REVIEW: HIVE CITY LEGACY (The Roundhouse) ★★★★

A powerful piece of performance art that packs a punch!

The Australian creative collective Briefs Factory bill themselves as “manufacturers and distributors of evocative, irreverent, political punk performance”. For the last few years the men of the Briefs Factory have brought their incredible burlesque cabaret show to the Spiegel Tent at Underbelly. Last year, the Hot Brown Honey women of Brief’s Factory brought their fabulous show to the UK.

In 2018, three members of Hot Brown Honey invited applications from 18 – 25 year old black, female artists across London and the result is The Femmes of Colour and this Hive City Legacy show. The production is an extraordinarily vibrant – in your face – uplifting – depressing – riot of action and words, that has you pinned to your seat with your head spinning as you try to take in everything that is going on!

The show starts with just one of the performers on stage – Farrell Cox – who is the clown of the group – entertaining us with some physical comedy, before the other 8 women enter with a fierce dance routine. We are then taken through a variety of individual and group pieces which identify, demonstrate and challenge the stereotypes foisted on to women of colour. The vignettes show the women facing down and clapping back at a variety of racist tropes.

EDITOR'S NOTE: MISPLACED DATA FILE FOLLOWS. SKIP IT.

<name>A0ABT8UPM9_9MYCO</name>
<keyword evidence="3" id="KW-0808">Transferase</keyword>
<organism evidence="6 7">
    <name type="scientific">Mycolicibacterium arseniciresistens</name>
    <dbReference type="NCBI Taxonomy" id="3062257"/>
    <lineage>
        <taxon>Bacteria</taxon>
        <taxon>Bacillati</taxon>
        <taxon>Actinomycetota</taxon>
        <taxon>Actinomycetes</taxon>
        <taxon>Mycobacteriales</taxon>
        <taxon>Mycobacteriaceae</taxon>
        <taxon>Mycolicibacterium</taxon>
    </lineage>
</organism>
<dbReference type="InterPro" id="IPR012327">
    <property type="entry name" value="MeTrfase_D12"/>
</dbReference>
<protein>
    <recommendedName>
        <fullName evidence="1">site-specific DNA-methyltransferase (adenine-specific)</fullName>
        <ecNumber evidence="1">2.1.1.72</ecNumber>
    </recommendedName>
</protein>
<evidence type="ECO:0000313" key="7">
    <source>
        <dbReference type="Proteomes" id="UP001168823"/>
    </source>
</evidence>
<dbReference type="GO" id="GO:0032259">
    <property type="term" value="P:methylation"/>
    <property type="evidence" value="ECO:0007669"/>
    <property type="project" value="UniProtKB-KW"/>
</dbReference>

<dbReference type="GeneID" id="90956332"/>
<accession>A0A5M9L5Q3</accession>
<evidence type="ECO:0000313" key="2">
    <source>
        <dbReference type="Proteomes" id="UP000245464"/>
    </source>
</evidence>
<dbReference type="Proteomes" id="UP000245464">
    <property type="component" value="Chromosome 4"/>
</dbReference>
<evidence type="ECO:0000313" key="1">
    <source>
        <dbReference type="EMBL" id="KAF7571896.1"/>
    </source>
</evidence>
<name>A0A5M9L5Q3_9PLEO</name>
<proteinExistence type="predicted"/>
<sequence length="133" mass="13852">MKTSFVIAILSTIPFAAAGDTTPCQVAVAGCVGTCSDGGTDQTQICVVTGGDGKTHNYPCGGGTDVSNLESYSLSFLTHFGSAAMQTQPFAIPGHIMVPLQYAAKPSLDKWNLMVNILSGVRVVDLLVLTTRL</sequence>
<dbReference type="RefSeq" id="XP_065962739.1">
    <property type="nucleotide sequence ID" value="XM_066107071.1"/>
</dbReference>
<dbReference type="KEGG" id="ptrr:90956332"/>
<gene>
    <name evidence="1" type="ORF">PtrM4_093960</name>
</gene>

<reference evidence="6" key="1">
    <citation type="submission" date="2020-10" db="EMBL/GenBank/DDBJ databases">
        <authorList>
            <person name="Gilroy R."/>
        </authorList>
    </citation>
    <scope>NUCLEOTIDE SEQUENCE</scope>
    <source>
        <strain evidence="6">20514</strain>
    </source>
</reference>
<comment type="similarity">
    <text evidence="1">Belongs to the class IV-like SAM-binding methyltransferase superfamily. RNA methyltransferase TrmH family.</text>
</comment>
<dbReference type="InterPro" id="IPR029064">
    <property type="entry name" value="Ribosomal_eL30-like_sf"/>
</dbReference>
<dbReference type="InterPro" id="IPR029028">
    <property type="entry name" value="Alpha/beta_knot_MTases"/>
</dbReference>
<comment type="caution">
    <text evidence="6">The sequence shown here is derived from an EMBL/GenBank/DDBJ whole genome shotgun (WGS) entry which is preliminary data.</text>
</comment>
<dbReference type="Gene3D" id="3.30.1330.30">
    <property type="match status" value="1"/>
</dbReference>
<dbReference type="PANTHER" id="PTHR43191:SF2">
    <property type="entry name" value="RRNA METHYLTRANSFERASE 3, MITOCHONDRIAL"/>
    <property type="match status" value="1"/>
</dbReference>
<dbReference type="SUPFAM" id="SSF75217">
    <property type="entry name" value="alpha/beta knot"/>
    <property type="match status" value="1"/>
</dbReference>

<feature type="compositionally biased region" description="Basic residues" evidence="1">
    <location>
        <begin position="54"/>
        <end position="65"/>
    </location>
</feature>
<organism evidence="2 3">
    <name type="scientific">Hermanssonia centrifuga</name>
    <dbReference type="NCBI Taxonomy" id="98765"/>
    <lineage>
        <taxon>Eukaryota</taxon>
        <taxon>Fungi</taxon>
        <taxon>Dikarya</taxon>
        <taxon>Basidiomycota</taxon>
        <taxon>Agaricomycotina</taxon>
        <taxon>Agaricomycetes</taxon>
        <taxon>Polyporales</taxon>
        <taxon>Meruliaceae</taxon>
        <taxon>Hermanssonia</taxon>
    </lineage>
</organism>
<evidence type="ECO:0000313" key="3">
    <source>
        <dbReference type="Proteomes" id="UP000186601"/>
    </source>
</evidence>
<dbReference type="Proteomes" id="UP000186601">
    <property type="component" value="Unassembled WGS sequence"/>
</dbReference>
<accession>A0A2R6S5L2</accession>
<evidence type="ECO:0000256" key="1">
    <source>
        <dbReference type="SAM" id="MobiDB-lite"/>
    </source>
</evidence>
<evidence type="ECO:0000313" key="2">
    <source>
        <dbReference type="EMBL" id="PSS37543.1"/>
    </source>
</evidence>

The tone is set early with the women speaking of experiences growing up, working out how to be women of colour in England in the face of both subtle and overt racism. The story of being told to “go back to where you came from” was sickeningly familiar from recent news headlines.

Each woman individually delivers her own piece, with particular stand out moments including Rebecca Solomon’s rope work, Shakaiah Perez with a Poi (swinging tethered weights through a variety of rhythmical and geometric patterns) routine and Krystal Dockery with a hilarious housewife skit complete with pink apron and a delicately placed nipple tassel! However, it is the choreographed routines involving all the women that really lets loose the anger and frustration of seeking to simply live a life as a woman of colour.

The Beehive office party scene draws laughs of familiarity from sections of the audience and uncomfortable seat shuffling for others.

I felt a thread of adoration for Beyoncé by the writer(s) throughout the piece, without it being a straight up homage. The “Bey hive” is used as a collective noun for Beyoncé’s most ardent fans and this show certainly used the Beehive imagery well. The formation- style dancing felt like a tribute to Beyoncé’s Superbowl performance. These women certainly channel Beyoncé’s message of be fabulous, be who you are and don’t take any BS from anyone!

The show lacks a little theatrical polish, which is not surprising given this group have been together for a relatively short time. It may need just a touch of finessing to take the show into a bigger space, a move it most certainly deserves. This is an impressive, challenging piece of theatre.

Reviewed by Emma Heath
Photo: Helen Murray


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